The Principles and Practice of Hospital Medicine reflects the
evolution of the specialty of Hospital Medicine at a time of increasing
pressures to address the ills of our health care system and to provide
quality patient care that is safe, effective, patient-centered, timely,
efficient, and equitable—the six dimensions defined by the Institute
of Medicine. Regardless of practice setting, all clinicians will be
increasingly called upon to improve the care they provide for populations of
patients. This requires optimizing the function of the entire health care
team, structuring their programs to better meet demand, and aligning their
performance measures with those of their hospital networks.
The first major part of this book, Systems of Care,
introduces key issues in Hospital Medicine, patient safety, quality
improvement, leadership and practice management, professionalism and medical
ethics, medical legal issues and risk management, teaching and development.
In general, most physicians have little formal training relating to complex
hospital systems or human error. These sections provide a background for
improving the hospital setting for patients through system redesign,
training, and teamwork.
The second major part of
this book, Medical Consultation and Co-Management, reviews core tenets of
medical consultation, preoperative assessment, and management of
post-operative medical problems. Although hospitalists have already changed
the health care system by their presence and up to 85% of hospitalists
report that they co-manage surgical patients, most do not have a surgical
background. Surgeons present key concepts relating to General Surgery,
Neurosurgery, and Orthopedic and Bariatric surgery, and anesthesiologists
cover key concepts of Anesthesia. Experts in anticoagulation from McMaster
University, Canada, review perioperative anti-thrombotic management and
prevention. These sections present a framework for improving the
co-management of surgical patients with significant medical illnesses that
make them vulnerable to post-operative complications.
The third major part, Clinical Problem-Solving in Hospital Medicine,
introduces principles of evidence-based medicine, quality of evidence,
interpretation of diagnostic tests, systemic reviews and meta-analysis, and
knowledge translations to clinical practice. Each field of medicine
challenges clinicians to recommend a course of action for a specific patient
at a particular time. To efficiently and safely obtain the right information
through examination and testing, physicians need to ask the right questions.
Increasingly, physicians must process an enormous amount of data in the care
of a single patient and do not have time to critically review the medical
literature at each encounter. The purpose of these chapters is to provide a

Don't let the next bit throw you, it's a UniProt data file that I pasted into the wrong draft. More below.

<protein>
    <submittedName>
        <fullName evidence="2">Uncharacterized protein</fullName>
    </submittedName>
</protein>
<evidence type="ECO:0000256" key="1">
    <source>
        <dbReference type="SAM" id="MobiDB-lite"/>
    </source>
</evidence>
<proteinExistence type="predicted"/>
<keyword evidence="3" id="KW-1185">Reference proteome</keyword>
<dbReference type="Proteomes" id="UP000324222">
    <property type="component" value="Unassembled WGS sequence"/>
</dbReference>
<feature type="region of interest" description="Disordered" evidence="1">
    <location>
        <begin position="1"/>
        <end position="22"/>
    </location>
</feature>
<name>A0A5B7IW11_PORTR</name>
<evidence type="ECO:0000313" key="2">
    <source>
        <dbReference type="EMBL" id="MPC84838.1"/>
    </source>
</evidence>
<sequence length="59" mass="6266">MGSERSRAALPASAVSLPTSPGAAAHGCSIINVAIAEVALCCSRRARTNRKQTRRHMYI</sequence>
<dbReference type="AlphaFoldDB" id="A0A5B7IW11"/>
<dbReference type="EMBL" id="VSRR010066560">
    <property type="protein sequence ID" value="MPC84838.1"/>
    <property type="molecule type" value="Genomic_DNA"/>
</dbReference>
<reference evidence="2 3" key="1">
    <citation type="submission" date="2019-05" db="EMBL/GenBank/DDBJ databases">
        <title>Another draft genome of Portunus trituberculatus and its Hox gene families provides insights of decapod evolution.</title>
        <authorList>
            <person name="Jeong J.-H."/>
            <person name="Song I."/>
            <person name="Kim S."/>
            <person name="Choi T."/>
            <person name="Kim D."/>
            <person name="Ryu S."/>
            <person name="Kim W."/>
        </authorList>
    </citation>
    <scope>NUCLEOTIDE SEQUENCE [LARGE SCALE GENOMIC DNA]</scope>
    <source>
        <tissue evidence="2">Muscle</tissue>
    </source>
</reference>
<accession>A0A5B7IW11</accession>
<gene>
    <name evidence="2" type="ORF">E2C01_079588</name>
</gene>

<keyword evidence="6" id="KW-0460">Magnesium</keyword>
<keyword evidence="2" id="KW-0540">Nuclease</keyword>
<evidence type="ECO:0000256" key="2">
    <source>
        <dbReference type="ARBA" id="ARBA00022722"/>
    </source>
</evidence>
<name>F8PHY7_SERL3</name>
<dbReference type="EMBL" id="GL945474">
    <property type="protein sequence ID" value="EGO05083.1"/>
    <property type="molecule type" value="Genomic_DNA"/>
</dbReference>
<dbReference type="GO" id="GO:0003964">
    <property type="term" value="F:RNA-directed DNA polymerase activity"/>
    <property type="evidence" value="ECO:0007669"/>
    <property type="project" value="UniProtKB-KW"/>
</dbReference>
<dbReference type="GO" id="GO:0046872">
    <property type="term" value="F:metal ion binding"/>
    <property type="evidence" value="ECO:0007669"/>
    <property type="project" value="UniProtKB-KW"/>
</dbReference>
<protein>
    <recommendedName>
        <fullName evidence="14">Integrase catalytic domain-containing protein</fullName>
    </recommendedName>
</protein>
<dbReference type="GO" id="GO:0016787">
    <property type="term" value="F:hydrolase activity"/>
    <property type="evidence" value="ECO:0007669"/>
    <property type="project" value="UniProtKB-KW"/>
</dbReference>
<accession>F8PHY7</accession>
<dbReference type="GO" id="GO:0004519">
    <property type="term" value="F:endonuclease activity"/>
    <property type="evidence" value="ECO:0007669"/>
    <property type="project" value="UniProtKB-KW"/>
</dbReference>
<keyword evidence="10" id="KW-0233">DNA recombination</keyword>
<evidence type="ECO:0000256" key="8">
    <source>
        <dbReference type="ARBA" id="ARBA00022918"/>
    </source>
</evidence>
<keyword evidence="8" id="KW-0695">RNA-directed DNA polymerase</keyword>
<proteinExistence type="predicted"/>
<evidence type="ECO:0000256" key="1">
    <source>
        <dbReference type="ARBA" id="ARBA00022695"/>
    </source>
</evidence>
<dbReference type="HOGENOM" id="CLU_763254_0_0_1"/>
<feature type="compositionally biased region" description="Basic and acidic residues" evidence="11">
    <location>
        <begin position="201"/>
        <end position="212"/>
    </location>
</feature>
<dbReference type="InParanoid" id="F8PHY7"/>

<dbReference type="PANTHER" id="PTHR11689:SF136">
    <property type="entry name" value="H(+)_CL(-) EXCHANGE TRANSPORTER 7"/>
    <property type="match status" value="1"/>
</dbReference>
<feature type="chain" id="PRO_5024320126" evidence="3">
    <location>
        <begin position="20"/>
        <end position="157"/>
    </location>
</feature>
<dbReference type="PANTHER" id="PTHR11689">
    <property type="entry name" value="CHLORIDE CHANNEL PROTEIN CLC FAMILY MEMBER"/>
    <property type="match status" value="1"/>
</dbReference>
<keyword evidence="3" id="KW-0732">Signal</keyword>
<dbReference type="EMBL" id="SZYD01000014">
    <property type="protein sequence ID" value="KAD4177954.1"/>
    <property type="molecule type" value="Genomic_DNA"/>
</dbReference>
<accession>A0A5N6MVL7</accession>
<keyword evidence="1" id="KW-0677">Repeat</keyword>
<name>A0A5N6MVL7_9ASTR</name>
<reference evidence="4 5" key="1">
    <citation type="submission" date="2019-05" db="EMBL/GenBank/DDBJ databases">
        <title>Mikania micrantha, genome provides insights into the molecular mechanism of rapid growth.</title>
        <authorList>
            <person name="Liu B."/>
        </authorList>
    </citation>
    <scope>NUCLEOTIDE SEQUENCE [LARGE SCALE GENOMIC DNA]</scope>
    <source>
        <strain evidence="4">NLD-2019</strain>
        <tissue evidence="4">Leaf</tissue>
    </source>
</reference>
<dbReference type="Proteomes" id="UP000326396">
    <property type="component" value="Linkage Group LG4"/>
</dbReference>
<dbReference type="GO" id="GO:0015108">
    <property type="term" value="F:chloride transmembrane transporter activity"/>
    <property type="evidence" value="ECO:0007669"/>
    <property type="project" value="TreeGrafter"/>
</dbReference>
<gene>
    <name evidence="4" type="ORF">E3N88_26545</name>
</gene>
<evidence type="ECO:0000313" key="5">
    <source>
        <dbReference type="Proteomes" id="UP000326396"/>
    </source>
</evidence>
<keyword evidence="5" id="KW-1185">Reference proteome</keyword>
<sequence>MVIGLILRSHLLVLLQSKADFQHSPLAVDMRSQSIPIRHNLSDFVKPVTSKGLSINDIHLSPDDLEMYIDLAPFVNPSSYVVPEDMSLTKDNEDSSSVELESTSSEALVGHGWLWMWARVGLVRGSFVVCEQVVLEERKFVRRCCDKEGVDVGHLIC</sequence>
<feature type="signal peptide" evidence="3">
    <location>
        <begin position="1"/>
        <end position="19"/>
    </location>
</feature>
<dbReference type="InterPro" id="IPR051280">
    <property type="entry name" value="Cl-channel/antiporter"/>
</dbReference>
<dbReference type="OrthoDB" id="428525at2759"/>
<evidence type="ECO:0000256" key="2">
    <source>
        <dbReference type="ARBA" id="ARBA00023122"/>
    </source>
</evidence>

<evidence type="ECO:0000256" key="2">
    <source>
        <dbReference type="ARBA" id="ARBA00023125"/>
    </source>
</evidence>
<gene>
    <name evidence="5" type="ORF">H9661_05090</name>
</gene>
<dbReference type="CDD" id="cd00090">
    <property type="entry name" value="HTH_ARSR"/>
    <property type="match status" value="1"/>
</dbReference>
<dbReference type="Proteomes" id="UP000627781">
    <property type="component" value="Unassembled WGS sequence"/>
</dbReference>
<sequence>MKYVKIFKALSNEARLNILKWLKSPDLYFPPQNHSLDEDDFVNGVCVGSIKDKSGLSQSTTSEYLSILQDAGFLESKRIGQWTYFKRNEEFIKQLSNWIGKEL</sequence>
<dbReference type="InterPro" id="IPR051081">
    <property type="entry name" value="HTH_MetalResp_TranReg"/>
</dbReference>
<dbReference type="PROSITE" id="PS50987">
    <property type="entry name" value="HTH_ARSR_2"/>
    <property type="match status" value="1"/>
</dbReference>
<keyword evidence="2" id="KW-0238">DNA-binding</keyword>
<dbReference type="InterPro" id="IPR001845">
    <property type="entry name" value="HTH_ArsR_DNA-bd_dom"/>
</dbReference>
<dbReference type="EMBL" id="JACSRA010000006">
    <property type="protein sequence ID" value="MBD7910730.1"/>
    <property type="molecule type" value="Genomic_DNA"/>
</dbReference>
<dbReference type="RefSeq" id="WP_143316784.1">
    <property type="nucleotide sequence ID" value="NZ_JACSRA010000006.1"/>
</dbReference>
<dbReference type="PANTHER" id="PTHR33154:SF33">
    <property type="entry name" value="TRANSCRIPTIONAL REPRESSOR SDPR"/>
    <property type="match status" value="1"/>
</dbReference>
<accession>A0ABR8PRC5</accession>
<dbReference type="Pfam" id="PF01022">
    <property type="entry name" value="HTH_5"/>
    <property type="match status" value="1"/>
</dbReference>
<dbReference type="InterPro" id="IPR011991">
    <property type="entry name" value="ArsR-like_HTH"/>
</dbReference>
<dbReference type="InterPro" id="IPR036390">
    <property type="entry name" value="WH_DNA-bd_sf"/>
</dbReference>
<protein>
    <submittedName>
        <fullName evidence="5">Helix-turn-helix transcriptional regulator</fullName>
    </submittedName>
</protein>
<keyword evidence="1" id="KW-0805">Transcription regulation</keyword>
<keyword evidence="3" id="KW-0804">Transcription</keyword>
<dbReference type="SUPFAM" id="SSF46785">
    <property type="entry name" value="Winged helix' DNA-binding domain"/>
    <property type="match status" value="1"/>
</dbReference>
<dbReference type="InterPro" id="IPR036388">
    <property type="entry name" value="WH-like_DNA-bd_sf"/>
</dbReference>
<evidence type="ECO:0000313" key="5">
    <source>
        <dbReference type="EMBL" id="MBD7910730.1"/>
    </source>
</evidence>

context for evidence-based medicine so that clinicians optimize how they
access information tools that facilitate clinical decision-making at the
point of care.
The fourth major part, Approach to
the Patient at the Bedside, covers the diagnosis, testing, and initial
management of common complaints that may either precipitate admission or
arise during hospitalization. Hospitalized patients differ from their
outpatient counterparts in many respects, including severity of primary
systemic illness precipitating admission, multiple co-morbidities that do
not fit into one subspecialty, the number and route of administration of
prescription drugs, and vulnerability to hospital-acquired complications.
Condensed accounts of patient cases presented in these chapters and
throughout the book provide examples of asking questions, thinking
critically, and diagnosing and assessing problems so that the reader may
apply key concepts directly to patient care. As much as possible this
approach offers evidence-based strategies that can be employed when
clinicians encounter an unfamiliar patient who has developed a new problem
that requires urgent evaluation.
The fifth major
part, Hospitalist Skills, covers the interpretation of common “low
tech” tests that are routinely accessible on admission, how to
optimize the use of radiology services, and the standardization of the
execution of procedures routinely performed by some hospitalists. Diagnostic
testing is rarely without risk or financial cost and almost never completely
accurate. The pursuit of diagnostic tests may also delay much needed
treatment; thus, physicians cannot pursue every diagnostic avenue, even if
patients want all the information. These sections review the process of how
to incorporate simple test results into clinical decision-making, how to
select imaging tests, and how to safely perform procedures.
The sixth major part, Clinical Conditions, reflects the
expanding scope of Hospital Medicine by including sections of Emergency
Medicine, Critical Care, Geriatrics, Neurology, Palliative Care, Pregnancy,
Psychiatry and Addiction, and Wartime Medicine. Although there have been
tremendous strides in the technology relating to the management of many
diseases and in proven therapies, performance gaps still remain. The
objective of this part of the book is to present current best practices and
highlight opportunities for improvement.
overarching goal of this first edition is to make available a comprehensive
resource for trainees, junior and senior clinicians, and other professionals
so that they can effectively work together to create opportunities to ensure
the delivery of high-quality health care and value.
Sylvia C. McKean, MD, SFHM, FACP